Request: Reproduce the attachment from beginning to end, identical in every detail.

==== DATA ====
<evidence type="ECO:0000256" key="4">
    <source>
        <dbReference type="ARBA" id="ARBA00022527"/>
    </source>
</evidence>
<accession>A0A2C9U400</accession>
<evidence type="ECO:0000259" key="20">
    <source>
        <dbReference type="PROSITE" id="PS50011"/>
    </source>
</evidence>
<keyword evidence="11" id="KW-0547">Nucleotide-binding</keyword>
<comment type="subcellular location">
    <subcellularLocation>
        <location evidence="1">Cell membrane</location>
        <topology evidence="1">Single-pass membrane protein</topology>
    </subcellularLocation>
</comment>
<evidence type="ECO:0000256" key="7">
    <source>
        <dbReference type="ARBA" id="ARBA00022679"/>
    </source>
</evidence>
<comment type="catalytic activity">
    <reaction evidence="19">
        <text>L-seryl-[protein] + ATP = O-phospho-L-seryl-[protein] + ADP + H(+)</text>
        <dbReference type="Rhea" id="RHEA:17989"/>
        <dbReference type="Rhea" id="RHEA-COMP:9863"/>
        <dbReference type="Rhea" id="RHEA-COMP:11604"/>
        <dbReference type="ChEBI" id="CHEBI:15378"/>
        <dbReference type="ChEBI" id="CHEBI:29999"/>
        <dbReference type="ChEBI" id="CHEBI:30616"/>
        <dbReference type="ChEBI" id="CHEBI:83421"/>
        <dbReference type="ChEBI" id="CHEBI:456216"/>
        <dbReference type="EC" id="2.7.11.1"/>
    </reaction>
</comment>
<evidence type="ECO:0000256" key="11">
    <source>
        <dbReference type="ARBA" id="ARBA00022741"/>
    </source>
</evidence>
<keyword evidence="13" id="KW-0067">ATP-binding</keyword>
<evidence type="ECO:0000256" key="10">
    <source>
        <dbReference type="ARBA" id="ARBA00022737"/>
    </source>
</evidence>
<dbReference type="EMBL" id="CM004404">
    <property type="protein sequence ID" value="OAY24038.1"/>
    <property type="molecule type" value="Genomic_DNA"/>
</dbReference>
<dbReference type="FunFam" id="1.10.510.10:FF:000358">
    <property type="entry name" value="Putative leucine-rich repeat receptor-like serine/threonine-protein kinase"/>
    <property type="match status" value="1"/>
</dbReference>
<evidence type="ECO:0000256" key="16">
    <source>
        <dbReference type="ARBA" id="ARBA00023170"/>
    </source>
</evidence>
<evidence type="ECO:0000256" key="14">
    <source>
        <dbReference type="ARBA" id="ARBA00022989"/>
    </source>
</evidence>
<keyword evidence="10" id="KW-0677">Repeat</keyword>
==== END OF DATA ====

<evidence type="ECO:0000256" key="4">
    <source>
        <dbReference type="ARBA" id="ARBA00022527"/>
    </source>
</evidence>
<accession>A0A2C9U400</accession>
<evidence type="ECO:0000259" key="20">
    <source>
        <dbReference type="PROSITE" id="PS50011"/>
    </source>
</evidence>
<keyword evidence="11" id="KW-0547">Nucleotide-binding</keyword>
<comment type="subcellular location">
    <subcellularLocation>
        <location evidence="1">Cell membrane</location>
        <topology evidence="1">Single-pass membrane protein</topology>
    </subcellularLocation>
</comment>
<evidence type="ECO:0000256" key="7">
    <source>
        <dbReference type="ARBA" id="ARBA00022679"/>
    </source>
</evidence>
<comment type="catalytic activity">
    <reaction evidence="19">
        <text>L-seryl-[protein] + ATP = O-phospho-L-seryl-[protein] + ADP + H(+)</text>
        <dbReference type="Rhea" id="RHEA:17989"/>
        <dbReference type="Rhea" id="RHEA-COMP:9863"/>
        <dbReference type="Rhea" id="RHEA-COMP:11604"/>
        <dbReference type="ChEBI" id="CHEBI:15378"/>
        <dbReference type="ChEBI" id="CHEBI:29999"/>
        <dbReference type="ChEBI" id="CHEBI:30616"/>
        <dbReference type="ChEBI" id="CHEBI:83421"/>
        <dbReference type="ChEBI" id="CHEBI:456216"/>
        <dbReference type="EC" id="2.7.11.1"/>
    </reaction>
</comment>
<evidence type="ECO:0000256" key="11">
    <source>
        <dbReference type="ARBA" id="ARBA00022741"/>
    </source>
</evidence>
<keyword evidence="13" id="KW-0067">ATP-binding</keyword>
<evidence type="ECO:0000256" key="10">
    <source>
        <dbReference type="ARBA" id="ARBA00022737"/>
    </source>
</evidence>
<dbReference type="EMBL" id="CM004404">
    <property type="protein sequence ID" value="OAY24038.1"/>
    <property type="molecule type" value="Genomic_DNA"/>
</dbReference>
<dbReference type="FunFam" id="1.10.510.10:FF:000358">
    <property type="entry name" value="Putative leucine-rich repeat receptor-like serine/threonine-protein kinase"/>
    <property type="match status" value="1"/>
</dbReference>
<evidence type="ECO:0000256" key="16">
    <source>
        <dbReference type="ARBA" id="ARBA00023170"/>
    </source>
</evidence>
<evidence type="ECO:0000256" key="14">
    <source>
        <dbReference type="ARBA" id="ARBA00022989"/>
    </source>
</evidence>
<keyword evidence="10" id="KW-0677">Repeat</keyword>